Breaking Bad – The End Of Something Amazing


Yesterday was the beginning of the end, for one of the greatest shows I have come across, ever. Breaking Bad, the story of an under dog grade school teacher cancer patient turned drug king pin, is amazing in so many ways.

Looking at where Walt is now, it seems hard to believe that Walt was once, a school teacher. Was once a harmless law abiding citizen, going about life in the way that were “supposed” to, and a bit like the rest of us, often getting walked on and failing in the process. Then comes the curve ball that everyone would dread, the cancer diagnosis.

Though Walt (as acknowledged earlier in the series) found himself “sleep walking” though life up to that point, the cancer “awoke” him. The thought of potential financial ruin for his family, caused him to rethink all of his previous notions. What was right and wrong before, is suddenly gray. And so you see his change begin subtly, with the notions of old being replaced by the necessity of the present. Right off the bat, the harm of the drugs is overruled by the necessity of the finances they bring. In itself, a big turning point.

And as the series progresses, though it all STARTED in the name of making sure the family is left with enough should Walt not beat the cancer, you can see greed gradually creep into the picture. It starts back in the days of the RV. Instead of just going with the 600 or so thousand bucks worth of “supply”, he says, lets use all the precursor. Lets cook it ALL.

Right from the start, you see the gradual transformation begin. Right off the bat, you have 2 deaths at the hands of Walt, in the name of covering there tracks.

Moving forward, you see how the humble action of cooking just enough to get his family though, turns into a desire to be at the top of the food chain. Walter White is a family man, but Heisenberg is in the empire business.

Walt becomes more and more ruthless in his quest for his and Jesse‘s protection. And his loyalty and bond to Jesse grows ever stronger. But at the same time, though Walt can seem to shut off the feelings of remorse and regret from the death and destruction in there wake, Jesse can not. So we see Jesse’s remorse become an ever more burdensome liability.

In “Blood Money”, the first thing we are confronted with, is a deeply troubled Jesse trying to get rid of the money in any way that he possibly can. And we also see how Walt and Hank have there very first confrontation of the series, right away.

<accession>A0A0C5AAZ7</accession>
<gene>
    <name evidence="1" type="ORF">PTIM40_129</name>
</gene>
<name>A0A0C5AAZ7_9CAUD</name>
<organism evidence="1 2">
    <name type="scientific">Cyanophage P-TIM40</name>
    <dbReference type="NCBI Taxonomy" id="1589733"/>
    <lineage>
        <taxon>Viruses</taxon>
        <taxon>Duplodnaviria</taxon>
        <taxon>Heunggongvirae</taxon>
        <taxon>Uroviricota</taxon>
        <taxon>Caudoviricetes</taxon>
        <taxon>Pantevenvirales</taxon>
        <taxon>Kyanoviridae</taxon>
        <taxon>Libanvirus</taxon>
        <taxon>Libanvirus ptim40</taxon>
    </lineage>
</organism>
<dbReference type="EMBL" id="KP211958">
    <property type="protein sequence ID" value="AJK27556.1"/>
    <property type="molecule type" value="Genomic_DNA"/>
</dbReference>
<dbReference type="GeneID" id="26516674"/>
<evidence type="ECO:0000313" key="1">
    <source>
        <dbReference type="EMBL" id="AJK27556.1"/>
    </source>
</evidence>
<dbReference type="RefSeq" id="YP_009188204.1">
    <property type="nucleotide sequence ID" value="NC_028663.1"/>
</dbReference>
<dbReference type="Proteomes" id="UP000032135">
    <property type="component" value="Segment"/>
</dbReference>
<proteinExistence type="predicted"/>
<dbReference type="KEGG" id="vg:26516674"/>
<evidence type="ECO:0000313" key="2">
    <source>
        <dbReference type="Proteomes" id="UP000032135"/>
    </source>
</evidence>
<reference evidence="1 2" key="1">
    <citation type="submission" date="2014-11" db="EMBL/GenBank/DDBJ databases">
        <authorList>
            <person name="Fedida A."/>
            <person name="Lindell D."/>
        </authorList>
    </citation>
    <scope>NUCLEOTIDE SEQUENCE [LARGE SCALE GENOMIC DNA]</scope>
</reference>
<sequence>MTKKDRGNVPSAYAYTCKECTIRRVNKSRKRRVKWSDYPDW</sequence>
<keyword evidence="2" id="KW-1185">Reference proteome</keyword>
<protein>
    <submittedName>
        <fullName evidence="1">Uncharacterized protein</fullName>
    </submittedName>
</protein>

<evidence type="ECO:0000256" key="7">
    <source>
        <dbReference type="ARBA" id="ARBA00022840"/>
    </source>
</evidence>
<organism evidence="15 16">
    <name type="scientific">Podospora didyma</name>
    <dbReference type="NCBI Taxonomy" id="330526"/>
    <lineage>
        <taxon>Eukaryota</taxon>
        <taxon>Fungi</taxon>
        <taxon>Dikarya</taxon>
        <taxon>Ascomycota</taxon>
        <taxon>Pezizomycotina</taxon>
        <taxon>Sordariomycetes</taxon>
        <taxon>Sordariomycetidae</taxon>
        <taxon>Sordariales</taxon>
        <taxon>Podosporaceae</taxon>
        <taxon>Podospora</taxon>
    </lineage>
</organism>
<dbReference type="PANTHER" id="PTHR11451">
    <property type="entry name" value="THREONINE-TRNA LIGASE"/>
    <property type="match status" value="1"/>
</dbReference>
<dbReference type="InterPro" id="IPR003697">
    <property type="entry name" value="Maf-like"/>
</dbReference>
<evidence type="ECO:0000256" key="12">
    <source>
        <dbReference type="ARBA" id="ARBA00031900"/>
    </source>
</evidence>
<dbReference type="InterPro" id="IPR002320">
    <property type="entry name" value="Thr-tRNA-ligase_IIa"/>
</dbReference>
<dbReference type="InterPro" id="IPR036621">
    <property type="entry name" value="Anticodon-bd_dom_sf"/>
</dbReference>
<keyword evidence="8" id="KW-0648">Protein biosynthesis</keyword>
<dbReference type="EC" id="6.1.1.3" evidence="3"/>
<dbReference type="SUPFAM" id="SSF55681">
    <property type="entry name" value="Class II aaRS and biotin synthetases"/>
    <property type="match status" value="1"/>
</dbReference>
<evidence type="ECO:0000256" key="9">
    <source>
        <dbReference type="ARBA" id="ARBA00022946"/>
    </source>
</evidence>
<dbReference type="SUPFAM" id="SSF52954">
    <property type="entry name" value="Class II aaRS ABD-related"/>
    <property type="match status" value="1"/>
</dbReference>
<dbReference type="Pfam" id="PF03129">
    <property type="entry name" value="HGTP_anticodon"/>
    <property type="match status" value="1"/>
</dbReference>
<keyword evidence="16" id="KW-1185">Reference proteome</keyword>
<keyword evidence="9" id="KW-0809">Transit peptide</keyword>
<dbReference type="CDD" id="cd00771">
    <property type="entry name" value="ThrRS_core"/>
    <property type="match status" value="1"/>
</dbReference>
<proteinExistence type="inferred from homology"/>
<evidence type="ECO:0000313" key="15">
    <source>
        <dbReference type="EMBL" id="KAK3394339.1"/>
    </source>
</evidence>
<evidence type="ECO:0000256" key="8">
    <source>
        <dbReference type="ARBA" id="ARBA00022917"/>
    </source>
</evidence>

Right off the bat, this sets us up for a potentially interesting future ahead for all 3 characters. Walt now knows that Hank is onto him, however flimsy his suspicions may be in a court room. And now Jesse is as down as he ever was.

Though many fans think Jesse is afraid of Walt (mostly stemming from them not wanting to see him die LOL), I sense that he is in a place mentally where death threats mean little, if anything at all. And though there still is a slight bond to Walt, I sense it would not be hard to break it. Should Mikes body turn up, or he finds out the truth about Brock or Jane, he might be more then happy to talk to Hank and the DEA.

And so, that is where we sit as of the present in the series.

I like the series for a number of reasons. When you look at the character of Walter White, he could arguably, be any one of us. Many of us can relate to his situation. Being booted and kicked at almost every turn in life. Which is why I sense many people (me included LOL) are rooting for his success.  Though he has morphed into one of the most evil characters in TV history,  he has finally succeeded in life.
Though we would never admit it, we all want to be Heisenberg.

And then there is the portrayal of the OTHER side of the drug war.

Most of us, living in suburbia or otherwise outside the world of narcotics, only see the drug war on the news, read about it in the paper or online, or otherwise are confronted with it at length. Breaking Bad is like a window into the nasty, messy world that normally is only viewed by addicts.
The whole series, in its close resemblance to reality, is a great tutorial into how the war on drugs is nothing but an EPIC fail. Strip away the drama, and you see the essence of the problems facing many areas of the US and Mexico today. Prohibition does not destroy demand, it only destroys supply. And where there is money to be made, you better believe that someone somewhere is going to find a way to get a piece of that action. And you also better believe, that they will stop at NOTHING to protect there business (sound familiar?).

And so you see, for all the funding and resources going into the DEA and other agencies of the War on drugs, whats the result:

1.) People are not any more protected from obtaining drugs. Not only are they just as accessible (if not more), they are more potent and potentially more dangerous (who is regulating there production?)

2.) Children are not protected from  the drugs. Do drug dealers ask for ID?

3.) The “War” can not EVER be won, so long as there is a demand. The DEA will always just be a game of cat and mouse. An expensive resource consuming game of whack-a-mole.

Turning the page a little, you can see Walt as a good example of how many corporations are now behaving. Lets forget Walt is a person, call him Heisenberg Incorporated.

Heisenberg Incorporated has only 2 goals in its existence, the pursuit of profit (the bottom line), and protecting that bottom line. When it comes to the prosperity of the company,  nothing is ever off limits. Nothing or no one is sacred, if it can be used for (or gets in the way of), the bottom line.

Going back to the show, its been a blast, for all 5 seasons. To all the actors, I commend you. Though normally one would have  favorites, the entire cast did an amazing job though out the series. Its unfortunate that its almost over.